There’s a reason the Romans wore Togas
A new study near Sicily shows the sea surface temperatures were a whole two degrees Celsius warmer then. The worst-case scenario of the Paris Agreement has already happened, and it was nearly 2,000 years ago. And instead of being a baked-earth apocalypse, the Roman empire flourished during the warmth and declined as it cooled.
Time to burn oil and Make Rome Great Again?
The expansion of the Roman Empire coincided with the warmest period in the Mediterranean of the last 2,000 years.
Probably just a coincidence. /
A formanifera with the awkward name of Globigerinoides ruber apparently likes to live near the sea surface around 10 to 50 m down. Depending on the temperature, it ends up with slightly different ratios of calcium and magnesium. At some point it dies, sinks and sits in a mud layer on the sea floor 475m below. Eventually, for this lucky mud, someone digs it out and analyses it. This new study suggests the Mediteranean warmed up during Roman times from AD 1 to AD 500.
This was the Roman Climatic Optimum — an era we are spending trillions to avoid.
The researchers suggest that cooling and drying conditions helped bring down the Roman Empire. Though, judging by the current state of civilization, it appears vandals can work with any kind of weather.
Obviously this study related to the area near Italy, but other studies show the Roman era was warmer in Antarctica, Greenland, Venezuela, North America, Alaska, South Africa, China, and the Atlantic Ocean.
The media’s take on this is not to take the obvious headlines like, say, Rome was once hotter than now — man-made climate change is irrelevant. OR:
Climate change has happened before. So What?
Instead this new study is a reminder of how climate can alter the course of civilization. That serves two purposes. It bolsters the sense that climate change is all doom and gloom, and Very Important. Secondly, it distracts people from looking at other reasons that Roman civilization collapsed — like corruption, complacency and currency inflation.
The greatest time of the Roman Empire coincided with the warmest period of the last 2,000 years in the Mediterranean, according to a study published in the journal Scientific Reports, from the Nature group. The climate conditions derived progressively towards arid conditions and later colder ones coinciding with the historical fall of the empire,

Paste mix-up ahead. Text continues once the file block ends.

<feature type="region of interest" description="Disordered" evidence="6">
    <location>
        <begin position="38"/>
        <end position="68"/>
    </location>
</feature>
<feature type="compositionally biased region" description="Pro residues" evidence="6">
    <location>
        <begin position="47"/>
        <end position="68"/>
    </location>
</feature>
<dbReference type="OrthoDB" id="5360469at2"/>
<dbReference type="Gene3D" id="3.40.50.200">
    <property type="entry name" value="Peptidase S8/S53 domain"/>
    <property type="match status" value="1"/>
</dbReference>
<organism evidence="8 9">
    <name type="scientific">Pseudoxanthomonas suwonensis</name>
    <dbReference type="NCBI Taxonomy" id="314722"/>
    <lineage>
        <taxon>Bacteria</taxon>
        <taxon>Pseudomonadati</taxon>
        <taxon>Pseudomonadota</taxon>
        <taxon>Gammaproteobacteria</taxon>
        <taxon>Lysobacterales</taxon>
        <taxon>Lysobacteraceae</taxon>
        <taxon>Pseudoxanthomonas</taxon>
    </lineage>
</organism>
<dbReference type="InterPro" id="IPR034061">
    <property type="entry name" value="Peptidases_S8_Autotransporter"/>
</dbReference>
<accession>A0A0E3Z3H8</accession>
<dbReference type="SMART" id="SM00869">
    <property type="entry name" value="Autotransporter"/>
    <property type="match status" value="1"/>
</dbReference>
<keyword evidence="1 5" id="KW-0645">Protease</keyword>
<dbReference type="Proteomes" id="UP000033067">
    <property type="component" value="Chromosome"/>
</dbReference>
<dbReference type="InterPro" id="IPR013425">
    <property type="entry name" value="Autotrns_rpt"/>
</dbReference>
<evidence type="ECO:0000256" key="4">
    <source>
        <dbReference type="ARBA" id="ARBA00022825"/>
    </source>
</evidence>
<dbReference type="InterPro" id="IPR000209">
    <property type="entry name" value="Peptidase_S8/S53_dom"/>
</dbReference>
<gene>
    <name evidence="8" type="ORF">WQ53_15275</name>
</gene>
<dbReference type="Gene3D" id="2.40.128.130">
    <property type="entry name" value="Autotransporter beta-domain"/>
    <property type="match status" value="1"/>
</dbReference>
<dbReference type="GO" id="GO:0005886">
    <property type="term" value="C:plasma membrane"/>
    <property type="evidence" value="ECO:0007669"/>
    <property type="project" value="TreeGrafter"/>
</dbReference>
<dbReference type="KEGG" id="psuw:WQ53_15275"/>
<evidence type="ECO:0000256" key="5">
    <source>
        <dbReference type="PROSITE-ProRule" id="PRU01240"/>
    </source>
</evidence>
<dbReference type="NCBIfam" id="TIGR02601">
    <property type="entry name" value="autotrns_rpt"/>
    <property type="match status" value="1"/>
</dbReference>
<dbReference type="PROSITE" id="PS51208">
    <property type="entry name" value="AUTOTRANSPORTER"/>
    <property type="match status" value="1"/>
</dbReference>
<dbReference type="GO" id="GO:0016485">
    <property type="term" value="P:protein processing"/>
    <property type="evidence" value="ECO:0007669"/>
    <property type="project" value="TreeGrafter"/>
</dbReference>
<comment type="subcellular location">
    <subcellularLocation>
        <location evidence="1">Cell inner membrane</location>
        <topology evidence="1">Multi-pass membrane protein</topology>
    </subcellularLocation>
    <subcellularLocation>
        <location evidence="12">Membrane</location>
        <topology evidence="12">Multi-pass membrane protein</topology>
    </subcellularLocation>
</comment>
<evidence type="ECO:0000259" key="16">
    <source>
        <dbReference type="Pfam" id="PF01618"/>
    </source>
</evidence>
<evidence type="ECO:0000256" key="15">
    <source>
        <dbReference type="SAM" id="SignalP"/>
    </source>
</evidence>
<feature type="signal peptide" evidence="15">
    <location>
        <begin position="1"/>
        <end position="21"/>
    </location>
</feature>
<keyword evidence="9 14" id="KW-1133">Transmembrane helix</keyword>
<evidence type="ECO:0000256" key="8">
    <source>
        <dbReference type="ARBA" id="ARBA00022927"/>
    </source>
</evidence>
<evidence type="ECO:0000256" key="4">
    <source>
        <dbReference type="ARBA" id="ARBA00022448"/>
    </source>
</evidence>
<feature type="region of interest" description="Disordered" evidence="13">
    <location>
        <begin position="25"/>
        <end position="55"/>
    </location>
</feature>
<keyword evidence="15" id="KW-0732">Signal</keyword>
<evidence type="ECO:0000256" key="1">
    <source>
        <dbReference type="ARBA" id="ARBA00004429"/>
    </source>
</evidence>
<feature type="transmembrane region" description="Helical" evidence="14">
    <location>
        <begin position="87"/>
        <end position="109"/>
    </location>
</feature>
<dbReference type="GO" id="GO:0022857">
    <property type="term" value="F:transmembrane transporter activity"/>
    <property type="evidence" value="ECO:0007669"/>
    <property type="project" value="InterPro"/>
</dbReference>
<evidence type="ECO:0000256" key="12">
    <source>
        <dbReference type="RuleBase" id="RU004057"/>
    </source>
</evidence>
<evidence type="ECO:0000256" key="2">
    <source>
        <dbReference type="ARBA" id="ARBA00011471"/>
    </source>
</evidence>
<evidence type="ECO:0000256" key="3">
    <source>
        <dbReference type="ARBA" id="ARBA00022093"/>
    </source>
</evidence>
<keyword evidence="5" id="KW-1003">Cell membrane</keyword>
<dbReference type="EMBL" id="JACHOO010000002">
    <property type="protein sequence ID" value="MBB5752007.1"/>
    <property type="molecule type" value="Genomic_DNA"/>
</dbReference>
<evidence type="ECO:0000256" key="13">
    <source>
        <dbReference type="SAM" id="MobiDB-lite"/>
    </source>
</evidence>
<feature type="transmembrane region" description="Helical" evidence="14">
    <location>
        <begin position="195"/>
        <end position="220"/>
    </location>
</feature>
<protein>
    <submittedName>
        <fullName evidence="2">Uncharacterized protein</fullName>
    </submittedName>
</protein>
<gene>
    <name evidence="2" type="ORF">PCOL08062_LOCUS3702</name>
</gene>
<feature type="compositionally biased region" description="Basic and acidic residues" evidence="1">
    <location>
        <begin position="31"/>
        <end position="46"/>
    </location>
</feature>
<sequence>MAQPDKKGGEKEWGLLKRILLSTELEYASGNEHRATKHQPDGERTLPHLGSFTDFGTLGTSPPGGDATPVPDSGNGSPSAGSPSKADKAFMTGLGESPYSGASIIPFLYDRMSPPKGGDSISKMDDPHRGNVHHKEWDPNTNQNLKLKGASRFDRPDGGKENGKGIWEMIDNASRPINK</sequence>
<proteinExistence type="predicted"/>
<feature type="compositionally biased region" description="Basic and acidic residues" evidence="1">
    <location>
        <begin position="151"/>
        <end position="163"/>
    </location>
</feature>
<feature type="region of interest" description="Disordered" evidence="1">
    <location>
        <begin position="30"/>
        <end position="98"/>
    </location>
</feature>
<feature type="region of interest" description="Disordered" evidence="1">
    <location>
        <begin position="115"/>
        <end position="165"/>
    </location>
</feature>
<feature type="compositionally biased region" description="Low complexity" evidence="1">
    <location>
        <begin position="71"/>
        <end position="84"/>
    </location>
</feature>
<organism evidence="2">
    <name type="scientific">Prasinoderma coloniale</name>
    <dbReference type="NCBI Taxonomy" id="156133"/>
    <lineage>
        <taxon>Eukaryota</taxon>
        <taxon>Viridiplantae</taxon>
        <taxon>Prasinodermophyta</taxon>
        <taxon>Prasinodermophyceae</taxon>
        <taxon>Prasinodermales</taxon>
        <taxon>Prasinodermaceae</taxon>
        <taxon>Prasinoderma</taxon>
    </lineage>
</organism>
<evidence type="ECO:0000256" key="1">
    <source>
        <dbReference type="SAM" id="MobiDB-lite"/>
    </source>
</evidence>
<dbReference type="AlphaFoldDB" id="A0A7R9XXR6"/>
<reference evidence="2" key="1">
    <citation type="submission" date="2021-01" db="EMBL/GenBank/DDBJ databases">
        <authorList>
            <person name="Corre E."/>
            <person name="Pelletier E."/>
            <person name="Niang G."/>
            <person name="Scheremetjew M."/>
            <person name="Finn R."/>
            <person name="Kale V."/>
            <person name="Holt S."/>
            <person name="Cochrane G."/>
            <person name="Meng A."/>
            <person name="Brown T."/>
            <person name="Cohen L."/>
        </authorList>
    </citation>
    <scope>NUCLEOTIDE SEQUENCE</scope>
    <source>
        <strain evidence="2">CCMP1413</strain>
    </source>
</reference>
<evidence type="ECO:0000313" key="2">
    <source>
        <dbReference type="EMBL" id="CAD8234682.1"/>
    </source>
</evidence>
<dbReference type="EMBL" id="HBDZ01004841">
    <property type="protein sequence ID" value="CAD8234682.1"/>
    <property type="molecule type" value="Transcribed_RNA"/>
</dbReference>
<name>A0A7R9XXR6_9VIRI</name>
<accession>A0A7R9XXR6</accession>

Previous studies had related the fall of the Roman Empire to some natural factors (climate change, volcanic eruptions, etc.). With a large-scale regional view, the study provides high resolution and precision data on how the temperatures evolved over the last 2,000 years in the Mediterranean area. “For the first time, we can state the roman period was the warmest period of time of the last 2,000 years, and these conditions lasted for 500 years”, notes Isabel Cacho, professor at the Department of Earth and Ocean Dynamics of the UB.
Mediterranean Sea was 3.6°F hotter during the time of the Roman Empire – the warmest it has been for the past 2,000 years, study shows
Johnathon Chadwick, Daily Telegraph
‘For the first time, we can state the Roman period was the warmest period of time of the last 2,000 years, and these conditions lasted for 500 years,’ said Professor Isabel Cacho at the Department of Earth and Ocean Dynamics, University of Barcelona.
The Mediterranean is a semi-closed sea, meaning it is surrounded by land and almost only connected to oceans by a narrow outlet, and is a climate change ‘hot spot’ according to a previous paper.
- The big picture: 65 million years of temperature swings
- Antarctica cooling since Roman Times, climate models wrong (again)
- Roman Warming (was it global?)
- Climate helped drive Vikings from Greenland
- The Medieval Warm Period hit west Antarctica
- Scandalous hockey sticks and hidden data
Margaritelli, G., Cacho, I., Català, A. et al. (2020) Persistent warm Mediterranean surface waters during the Roman period. Sci Rep 10, 10431. https://doi.org/10.1038/s41598-020-67281-2
Garcia-Solsona, E.; Pena, L. D.; Paredes, E. ; Perez-Asensio, J.N.; Quirós-Collazos, L. ; Lirer, F.; Cacho. I. (2020) “Rare Earth Elements and Nd isotopes as tracers of modern ocean circulation in the central Mediterranean Sea”. Progress in Oceanography, June. Doi:/10.1016/j.pocean.2020.102340